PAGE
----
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Astrophotographer snaps his ‘clearest ever photo of the sun’


You won’t see many clearer pictures of the sun than this (Pictures: @cosmic_background / Animal News Agency)

An astrophotographer has finally seen the light – capturing the clearest and most detailed image of the sun he has ever taken.

Andrew McCarthy layered 150,000 individual pictures of the glowing ball of fire to convey the intricate stunning detail of the solar system’s largest star.

The photographer, known as @cosmic_background, defines the tiny craters and fiery ripples which emanate from the burning space mass, as well as a building space flare.

All can be seen within the huge final 300 megapixel image – 30 times bigger than a standard 10 megapixel camera image.

In its most close-up view, swirls and feather-type patterns can be seen by the human eye, alongside mysterious black hole formations.

The dark spots in the images are actually inverted by the photographic process and in reality are very bright high energy areas of the burning star.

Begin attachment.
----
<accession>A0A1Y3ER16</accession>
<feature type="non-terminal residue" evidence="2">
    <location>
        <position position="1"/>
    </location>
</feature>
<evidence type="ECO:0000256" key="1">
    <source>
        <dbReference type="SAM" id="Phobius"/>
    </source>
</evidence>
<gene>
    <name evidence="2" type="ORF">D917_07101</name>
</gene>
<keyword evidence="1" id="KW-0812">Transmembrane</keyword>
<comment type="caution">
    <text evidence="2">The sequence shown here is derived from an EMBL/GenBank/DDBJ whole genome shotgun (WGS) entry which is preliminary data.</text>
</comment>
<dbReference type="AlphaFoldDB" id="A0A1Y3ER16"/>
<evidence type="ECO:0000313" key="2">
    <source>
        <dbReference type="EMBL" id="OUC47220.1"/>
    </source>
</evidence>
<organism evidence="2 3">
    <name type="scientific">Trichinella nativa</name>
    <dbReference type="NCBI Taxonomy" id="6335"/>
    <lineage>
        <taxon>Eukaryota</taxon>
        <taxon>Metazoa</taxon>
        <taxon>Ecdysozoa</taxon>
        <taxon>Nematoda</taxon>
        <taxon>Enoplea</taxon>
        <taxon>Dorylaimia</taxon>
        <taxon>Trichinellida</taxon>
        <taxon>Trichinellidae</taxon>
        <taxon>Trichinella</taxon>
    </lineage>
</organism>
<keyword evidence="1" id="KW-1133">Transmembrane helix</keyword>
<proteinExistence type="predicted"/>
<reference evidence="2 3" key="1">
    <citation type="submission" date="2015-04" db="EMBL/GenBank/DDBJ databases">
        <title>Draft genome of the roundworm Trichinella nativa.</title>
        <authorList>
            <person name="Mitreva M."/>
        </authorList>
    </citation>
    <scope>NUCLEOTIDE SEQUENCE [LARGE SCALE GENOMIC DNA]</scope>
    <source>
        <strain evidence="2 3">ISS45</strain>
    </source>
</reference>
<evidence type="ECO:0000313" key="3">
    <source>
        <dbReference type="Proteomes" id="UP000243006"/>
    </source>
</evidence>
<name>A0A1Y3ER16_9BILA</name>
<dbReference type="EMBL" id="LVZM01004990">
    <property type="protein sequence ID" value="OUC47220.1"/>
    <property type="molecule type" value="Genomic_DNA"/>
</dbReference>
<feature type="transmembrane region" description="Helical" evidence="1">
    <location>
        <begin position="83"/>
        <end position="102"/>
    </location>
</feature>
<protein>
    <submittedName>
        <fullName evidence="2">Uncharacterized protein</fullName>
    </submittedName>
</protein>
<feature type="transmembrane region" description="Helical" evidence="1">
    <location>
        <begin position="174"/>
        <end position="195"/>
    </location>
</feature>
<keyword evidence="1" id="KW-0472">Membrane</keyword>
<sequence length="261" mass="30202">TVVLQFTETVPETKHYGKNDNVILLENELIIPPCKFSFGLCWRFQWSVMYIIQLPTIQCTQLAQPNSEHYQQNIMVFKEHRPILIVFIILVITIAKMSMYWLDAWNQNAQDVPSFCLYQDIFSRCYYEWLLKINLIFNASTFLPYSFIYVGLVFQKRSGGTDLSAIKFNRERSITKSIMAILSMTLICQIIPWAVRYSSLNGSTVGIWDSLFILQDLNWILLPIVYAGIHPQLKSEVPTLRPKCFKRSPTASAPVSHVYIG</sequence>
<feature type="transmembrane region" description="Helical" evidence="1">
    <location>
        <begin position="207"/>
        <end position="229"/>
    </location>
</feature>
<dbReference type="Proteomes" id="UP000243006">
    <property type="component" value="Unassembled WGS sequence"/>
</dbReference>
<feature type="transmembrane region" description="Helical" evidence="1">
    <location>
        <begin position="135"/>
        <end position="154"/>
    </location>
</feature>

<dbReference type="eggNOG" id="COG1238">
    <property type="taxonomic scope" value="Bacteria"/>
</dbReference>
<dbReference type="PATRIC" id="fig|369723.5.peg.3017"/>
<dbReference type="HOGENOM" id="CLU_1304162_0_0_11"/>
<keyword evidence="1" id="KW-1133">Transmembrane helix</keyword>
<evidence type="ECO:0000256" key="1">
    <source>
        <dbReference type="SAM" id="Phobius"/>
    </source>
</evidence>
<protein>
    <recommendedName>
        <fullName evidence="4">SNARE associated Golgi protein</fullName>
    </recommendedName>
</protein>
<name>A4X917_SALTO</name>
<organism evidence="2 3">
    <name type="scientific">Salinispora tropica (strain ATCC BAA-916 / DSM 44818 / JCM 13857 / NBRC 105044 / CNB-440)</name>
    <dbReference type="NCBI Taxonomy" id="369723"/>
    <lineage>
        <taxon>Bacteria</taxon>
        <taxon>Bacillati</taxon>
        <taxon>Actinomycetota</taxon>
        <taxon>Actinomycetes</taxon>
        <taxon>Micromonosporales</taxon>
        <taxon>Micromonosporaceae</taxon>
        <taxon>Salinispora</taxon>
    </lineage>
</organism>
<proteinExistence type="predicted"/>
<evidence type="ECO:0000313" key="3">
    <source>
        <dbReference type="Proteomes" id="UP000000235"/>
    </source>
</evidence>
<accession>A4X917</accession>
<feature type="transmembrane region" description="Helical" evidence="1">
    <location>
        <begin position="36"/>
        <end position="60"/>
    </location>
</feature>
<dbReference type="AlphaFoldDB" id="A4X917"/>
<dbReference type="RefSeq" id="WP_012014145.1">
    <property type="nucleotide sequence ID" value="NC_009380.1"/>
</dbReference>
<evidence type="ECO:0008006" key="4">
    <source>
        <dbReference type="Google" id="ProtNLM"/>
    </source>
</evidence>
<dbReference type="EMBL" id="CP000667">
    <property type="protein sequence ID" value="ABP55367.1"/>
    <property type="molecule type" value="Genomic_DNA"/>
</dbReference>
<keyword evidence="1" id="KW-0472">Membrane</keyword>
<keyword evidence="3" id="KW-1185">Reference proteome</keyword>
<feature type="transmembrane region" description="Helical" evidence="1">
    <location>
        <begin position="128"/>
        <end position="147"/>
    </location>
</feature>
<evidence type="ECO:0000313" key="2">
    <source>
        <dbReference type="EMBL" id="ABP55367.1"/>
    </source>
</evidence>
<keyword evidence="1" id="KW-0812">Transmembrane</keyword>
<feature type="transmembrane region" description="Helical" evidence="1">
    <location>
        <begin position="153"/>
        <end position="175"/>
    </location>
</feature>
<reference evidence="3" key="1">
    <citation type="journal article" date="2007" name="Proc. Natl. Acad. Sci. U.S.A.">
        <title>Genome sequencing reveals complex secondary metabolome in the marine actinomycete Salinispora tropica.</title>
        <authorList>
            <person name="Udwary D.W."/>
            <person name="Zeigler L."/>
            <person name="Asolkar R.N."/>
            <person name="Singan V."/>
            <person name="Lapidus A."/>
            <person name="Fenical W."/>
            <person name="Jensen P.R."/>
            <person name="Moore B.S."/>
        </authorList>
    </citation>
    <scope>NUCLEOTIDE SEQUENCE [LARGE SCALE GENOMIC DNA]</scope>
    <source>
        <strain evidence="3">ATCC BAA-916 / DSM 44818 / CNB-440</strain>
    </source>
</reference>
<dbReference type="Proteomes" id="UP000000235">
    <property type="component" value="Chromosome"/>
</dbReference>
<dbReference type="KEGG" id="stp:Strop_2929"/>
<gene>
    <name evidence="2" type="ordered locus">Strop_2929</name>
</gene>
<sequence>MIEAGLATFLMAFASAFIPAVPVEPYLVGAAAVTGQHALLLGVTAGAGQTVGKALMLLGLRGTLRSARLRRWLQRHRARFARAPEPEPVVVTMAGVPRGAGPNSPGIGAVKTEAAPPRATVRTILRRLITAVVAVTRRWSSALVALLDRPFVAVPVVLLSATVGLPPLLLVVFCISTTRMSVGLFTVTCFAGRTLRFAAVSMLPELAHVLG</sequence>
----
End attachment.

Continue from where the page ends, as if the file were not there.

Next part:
The process is a difficult one and requires a specialist telescope with two filters, in order to prevent a fire, and the photographer going blind.

The dark spots in the images are actually inverted by the photographic process and in reality are very bright high energy areas (Credits: @Cosmic_Background / Animal News Agency)

Andrew said: ‘It isn’t until I am done processing an image that I actually see what it really looks like, and this was a very special one.

‘I always get excited about photographing the sun, it is really interesting because it is always different. While the moon is more of a benchmark of how clear the skies are, the sun is never boring and it was a very good day on the sun that day.’

‘To create the extreme magnification I used a modified telescope.

‘Combined, those photos allowed me to see the sun in incredible detail.’ added Andrew, who lives in Arizona USA.

The sun, a glowing ball of helium and hydrogen, is the only star in our solar system, and is 4.5billion years old.

At the core of the sun temperatures top 27 million degrees Fahrenheit.


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